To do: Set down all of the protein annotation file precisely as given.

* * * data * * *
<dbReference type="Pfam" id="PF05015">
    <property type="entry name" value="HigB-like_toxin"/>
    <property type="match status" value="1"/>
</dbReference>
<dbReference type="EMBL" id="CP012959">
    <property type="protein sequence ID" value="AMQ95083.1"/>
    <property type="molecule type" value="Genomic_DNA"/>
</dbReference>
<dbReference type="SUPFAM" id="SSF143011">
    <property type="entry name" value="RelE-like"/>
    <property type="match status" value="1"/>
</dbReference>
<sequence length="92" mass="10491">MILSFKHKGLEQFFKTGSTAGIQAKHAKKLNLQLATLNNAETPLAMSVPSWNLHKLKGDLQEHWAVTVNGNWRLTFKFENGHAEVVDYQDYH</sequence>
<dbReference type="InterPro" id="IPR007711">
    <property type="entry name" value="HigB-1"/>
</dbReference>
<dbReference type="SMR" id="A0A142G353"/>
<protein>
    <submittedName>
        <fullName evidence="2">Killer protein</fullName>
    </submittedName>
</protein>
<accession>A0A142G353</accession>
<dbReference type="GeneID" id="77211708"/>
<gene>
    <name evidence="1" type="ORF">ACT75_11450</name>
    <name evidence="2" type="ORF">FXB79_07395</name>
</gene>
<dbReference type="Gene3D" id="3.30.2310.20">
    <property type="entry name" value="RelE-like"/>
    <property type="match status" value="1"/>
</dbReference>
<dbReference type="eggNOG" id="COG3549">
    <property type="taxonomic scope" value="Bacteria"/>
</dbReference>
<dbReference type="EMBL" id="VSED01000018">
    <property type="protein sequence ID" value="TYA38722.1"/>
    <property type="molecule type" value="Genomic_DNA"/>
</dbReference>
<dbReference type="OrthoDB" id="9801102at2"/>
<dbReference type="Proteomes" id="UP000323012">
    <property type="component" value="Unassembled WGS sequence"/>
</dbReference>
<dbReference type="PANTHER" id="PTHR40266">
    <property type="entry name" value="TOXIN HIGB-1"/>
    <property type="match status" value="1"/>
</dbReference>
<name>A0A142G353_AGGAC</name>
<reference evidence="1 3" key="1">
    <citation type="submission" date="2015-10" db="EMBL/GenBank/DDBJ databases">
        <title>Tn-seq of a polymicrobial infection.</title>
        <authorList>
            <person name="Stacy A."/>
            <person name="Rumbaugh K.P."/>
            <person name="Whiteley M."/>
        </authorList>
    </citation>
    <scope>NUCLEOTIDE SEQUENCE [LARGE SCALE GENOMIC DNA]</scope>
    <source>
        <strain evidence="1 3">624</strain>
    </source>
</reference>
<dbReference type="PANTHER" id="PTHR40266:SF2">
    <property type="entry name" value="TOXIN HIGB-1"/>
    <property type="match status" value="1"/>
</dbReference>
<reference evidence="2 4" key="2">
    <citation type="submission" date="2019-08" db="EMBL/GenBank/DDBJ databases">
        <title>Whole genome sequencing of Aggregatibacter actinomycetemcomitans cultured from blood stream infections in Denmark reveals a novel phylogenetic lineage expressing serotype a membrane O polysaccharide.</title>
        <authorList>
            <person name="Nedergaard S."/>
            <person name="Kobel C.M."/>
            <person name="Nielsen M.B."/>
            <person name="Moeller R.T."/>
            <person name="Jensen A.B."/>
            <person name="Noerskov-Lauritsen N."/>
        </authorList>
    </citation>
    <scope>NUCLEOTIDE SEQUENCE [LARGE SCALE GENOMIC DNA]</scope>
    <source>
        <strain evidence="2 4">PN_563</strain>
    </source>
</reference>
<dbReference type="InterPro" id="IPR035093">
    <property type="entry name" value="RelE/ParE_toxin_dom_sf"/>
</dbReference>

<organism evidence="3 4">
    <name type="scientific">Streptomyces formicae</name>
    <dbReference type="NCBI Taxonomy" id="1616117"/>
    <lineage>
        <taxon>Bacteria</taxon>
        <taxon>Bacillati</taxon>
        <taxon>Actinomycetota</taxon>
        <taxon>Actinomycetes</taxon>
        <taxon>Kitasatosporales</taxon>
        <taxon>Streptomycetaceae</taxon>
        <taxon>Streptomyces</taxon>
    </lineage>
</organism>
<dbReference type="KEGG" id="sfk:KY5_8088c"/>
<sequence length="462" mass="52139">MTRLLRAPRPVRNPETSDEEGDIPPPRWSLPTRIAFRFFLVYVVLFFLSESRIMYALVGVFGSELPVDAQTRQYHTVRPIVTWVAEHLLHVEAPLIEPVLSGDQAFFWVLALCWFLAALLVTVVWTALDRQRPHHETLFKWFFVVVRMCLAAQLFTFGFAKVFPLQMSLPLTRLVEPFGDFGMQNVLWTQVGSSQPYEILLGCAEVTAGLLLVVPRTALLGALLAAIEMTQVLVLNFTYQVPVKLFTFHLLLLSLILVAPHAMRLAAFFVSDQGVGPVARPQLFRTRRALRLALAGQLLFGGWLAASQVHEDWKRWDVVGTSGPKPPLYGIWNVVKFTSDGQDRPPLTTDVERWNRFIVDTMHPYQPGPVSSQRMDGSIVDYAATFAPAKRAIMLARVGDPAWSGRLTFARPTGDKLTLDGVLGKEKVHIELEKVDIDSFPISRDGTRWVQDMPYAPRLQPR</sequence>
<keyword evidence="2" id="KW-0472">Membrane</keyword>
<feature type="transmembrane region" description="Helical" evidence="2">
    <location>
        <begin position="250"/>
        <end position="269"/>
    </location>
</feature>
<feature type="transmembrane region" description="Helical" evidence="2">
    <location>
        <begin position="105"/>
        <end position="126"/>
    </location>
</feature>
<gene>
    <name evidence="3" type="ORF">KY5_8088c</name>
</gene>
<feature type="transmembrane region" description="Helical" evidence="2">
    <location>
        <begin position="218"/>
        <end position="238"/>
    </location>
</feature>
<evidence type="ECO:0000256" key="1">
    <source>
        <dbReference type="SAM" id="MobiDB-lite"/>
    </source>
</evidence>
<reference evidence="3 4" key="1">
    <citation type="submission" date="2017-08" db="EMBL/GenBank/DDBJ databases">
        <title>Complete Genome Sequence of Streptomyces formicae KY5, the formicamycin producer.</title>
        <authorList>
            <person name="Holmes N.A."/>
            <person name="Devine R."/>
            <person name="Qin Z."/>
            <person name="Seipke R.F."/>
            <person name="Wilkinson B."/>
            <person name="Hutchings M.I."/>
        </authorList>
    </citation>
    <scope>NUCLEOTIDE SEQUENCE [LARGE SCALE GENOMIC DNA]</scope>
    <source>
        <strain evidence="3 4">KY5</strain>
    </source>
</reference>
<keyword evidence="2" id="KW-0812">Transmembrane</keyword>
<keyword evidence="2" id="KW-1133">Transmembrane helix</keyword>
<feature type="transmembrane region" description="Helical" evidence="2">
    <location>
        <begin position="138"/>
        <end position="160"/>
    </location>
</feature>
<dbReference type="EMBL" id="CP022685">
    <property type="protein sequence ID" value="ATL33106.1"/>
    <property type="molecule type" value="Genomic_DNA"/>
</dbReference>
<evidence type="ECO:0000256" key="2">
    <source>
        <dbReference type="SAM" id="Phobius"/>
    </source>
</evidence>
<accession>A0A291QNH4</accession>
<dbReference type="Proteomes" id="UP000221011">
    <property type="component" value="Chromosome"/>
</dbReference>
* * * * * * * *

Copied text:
<dbReference type="Pfam" id="PF05015">
    <property type="entry name" value="HigB-like_toxin"/>
    <property type="match status" value="1"/>
</dbReference>
<dbReference type="EMBL" id="CP012959">
    <property type="protein sequence ID" value="AMQ95083.1"/>
    <property type="molecule type" value="Genomic_DNA"/>
</dbReference>
<dbReference type="SUPFAM" id="SSF143011">
    <property type="entry name" value="RelE-like"/>
    <property type="match status" value="1"/>
</dbReference>
<sequence length="92" mass="10491">MILSFKHKGLEQFFKTGSTAGIQAKHAKKLNLQLATLNNAETPLAMSVPSWNLHKLKGDLQEHWAVTVNGNWRLTFKFENGHAEVVDYQDYH</sequence>
<dbReference type="InterPro" id="IPR007711">
    <property type="entry name" value="HigB-1"/>
</dbReference>
<dbReference type="SMR" id="A0A142G353"/>
<protein>
    <submittedName>
        <fullName evidence="2">Killer protein</fullName>
    </submittedName>
</protein>
<accession>A0A142G353</accession>
<dbReference type="GeneID" id="77211708"/>
<gene>
    <name evidence="1" type="ORF">ACT75_11450</name>
    <name evidence="2" type="ORF">FXB79_07395</name>
</gene>
<dbReference type="Gene3D" id="3.30.2310.20">
    <property type="entry name" value="RelE-like"/>
    <property type="match status" value="1"/>
</dbReference>
<dbReference type="eggNOG" id="COG3549">
    <property type="taxonomic scope" value="Bacteria"/>
</dbReference>
<dbReference type="EMBL" id="VSED01000018">
    <property type="protein sequence ID" value="TYA38722.1"/>
    <property type="molecule type" value="Genomic_DNA"/>
</dbReference>
<dbReference type="OrthoDB" id="9801102at2"/>
<dbReference type="Proteomes" id="UP000323012">
    <property type="component" value="Unassembled WGS sequence"/>
</dbReference>
<dbReference type="PANTHER" id="PTHR40266">
    <property type="entry name" value="TOXIN HIGB-1"/>
    <property type="match status" value="1"/>
</dbReference>
<name>A0A142G353_AGGAC</name>
<reference evidence="1 3" key="1">
    <citation type="submission" date="2015-10" db="EMBL/GenBank/DDBJ databases">
        <title>Tn-seq of a polymicrobial infection.</title>
        <authorList>
            <person name="Stacy A."/>
            <person name="Rumbaugh K.P."/>
            <person name="Whiteley M."/>
        </authorList>
    </citation>
    <scope>NUCLEOTIDE SEQUENCE [LARGE SCALE GENOMIC DNA]</scope>
    <source>
        <strain evidence="1 3">624</strain>
    </source>
</reference>
<dbReference type="PANTHER" id="PTHR40266:SF2">
    <property type="entry name" value="TOXIN HIGB-1"/>
    <property type="match status" value="1"/>
</dbReference>
<reference evidence="2 4" key="2">
    <citation type="submission" date="2019-08" db="EMBL/GenBank/DDBJ databases">
        <title>Whole genome sequencing of Aggregatibacter actinomycetemcomitans cultured from blood stream infections in Denmark reveals a novel phylogenetic lineage expressing serotype a membrane O polysaccharide.</title>
        <authorList>
            <person name="Nedergaard S."/>
            <person name="Kobel C.M."/>
            <person name="Nielsen M.B."/>
            <person name="Moeller R.T."/>
            <person name="Jensen A.B."/>
            <person name="Noerskov-Lauritsen N."/>
        </authorList>
    </citation>
    <scope>NUCLEOTIDE SEQUENCE [LARGE SCALE GENOMIC DNA]</scope>
    <source>
        <strain evidence="2 4">PN_563</strain>
    </source>
</reference>
<dbReference type="InterPro" id="IPR035093">
    <property type="entry name" value="RelE/ParE_toxin_dom_sf"/>
</dbReference>

<organism evidence="3 4">
    <name type="scientific">Streptomyces formicae</name>
    <dbReference type="NCBI Taxonomy" id="1616117"/>
    <lineage>
        <taxon>Bacteria</taxon>
        <taxon>Bacillati</taxon>
        <taxon>Actinomycetota</taxon>
        <taxon>Actinomycetes</taxon>
        <taxon>Kitasatosporales</taxon>
        <taxon>Streptomycetaceae</taxon>
        <taxon>Streptomyces</taxon>
    </lineage>
</organism>
<dbReference type="KEGG" id="sfk:KY5_8088c"/>
<sequence length="462" mass="52139">MTRLLRAPRPVRNPETSDEEGDIPPPRWSLPTRIAFRFFLVYVVLFFLSESRIMYALVGVFGSELPVDAQTRQYHTVRPIVTWVAEHLLHVEAPLIEPVLSGDQAFFWVLALCWFLAALLVTVVWTALDRQRPHHETLFKWFFVVVRMCLAAQLFTFGFAKVFPLQMSLPLTRLVEPFGDFGMQNVLWTQVGSSQPYEILLGCAEVTAGLLLVVPRTALLGALLAAIEMTQVLVLNFTYQVPVKLFTFHLLLLSLILVAPHAMRLAAFFVSDQGVGPVARPQLFRTRRALRLALAGQLLFGGWLAASQVHEDWKRWDVVGTSGPKPPLYGIWNVVKFTSDGQDRPPLTTDVERWNRFIVDTMHPYQPGPVSSQRMDGSIVDYAATFAPAKRAIMLARVGDPAWSGRLTFARPTGDKLTLDGVLGKEKVHIELEKVDIDSFPISRDGTRWVQDMPYAPRLQPR</sequence>
<keyword evidence="2" id="KW-0472">Membrane</keyword>
<feature type="transmembrane region" description="Helical" evidence="2">
    <location>
        <begin position="250"/>
        <end position="269"/>
    </location>
</feature>
<feature type="transmembrane region" description="Helical" evidence="2">
    <location>
        <begin position="105"/>
        <end position="126"/>
    </location>
</feature>
<gene>
    <name evidence="3" type="ORF">KY5_8088c</name>
</gene>
<feature type="transmembrane region" description="Helical" evidence="2">
    <location>
        <begin position="218"/>
        <end position="238"/>
    </location>
</feature>
<evidence type="ECO:0000256" key="1">
    <source>
        <dbReference type="SAM" id="MobiDB-lite"/>
    </source>
</evidence>
<reference evidence="3 4" key="1">
    <citation type="submission" date="2017-08" db="EMBL/GenBank/DDBJ databases">
        <title>Complete Genome Sequence of Streptomyces formicae KY5, the formicamycin producer.</title>
        <authorList>
            <person name="Holmes N.A."/>
            <person name="Devine R."/>
            <person name="Qin Z."/>
            <person name="Seipke R.F."/>
            <person name="Wilkinson B."/>
            <person name="Hutchings M.I."/>
        </authorList>
    </citation>
    <scope>NUCLEOTIDE SEQUENCE [LARGE SCALE GENOMIC DNA]</scope>
    <source>
        <strain evidence="3 4">KY5</strain>
    </source>
</reference>
<keyword evidence="2" id="KW-0812">Transmembrane</keyword>
<keyword evidence="2" id="KW-1133">Transmembrane helix</keyword>
<feature type="transmembrane region" description="Helical" evidence="2">
    <location>
        <begin position="138"/>
        <end position="160"/>
    </location>
</feature>
<dbReference type="EMBL" id="CP022685">
    <property type="protein sequence ID" value="ATL33106.1"/>
    <property type="molecule type" value="Genomic_DNA"/>
</dbReference>
<evidence type="ECO:0000256" key="2">
    <source>
        <dbReference type="SAM" id="Phobius"/>
    </source>
</evidence>
<accession>A0A291QNH4</accession>
<dbReference type="Proteomes" id="UP000221011">
    <property type="component" value="Chromosome"/>
</dbReference>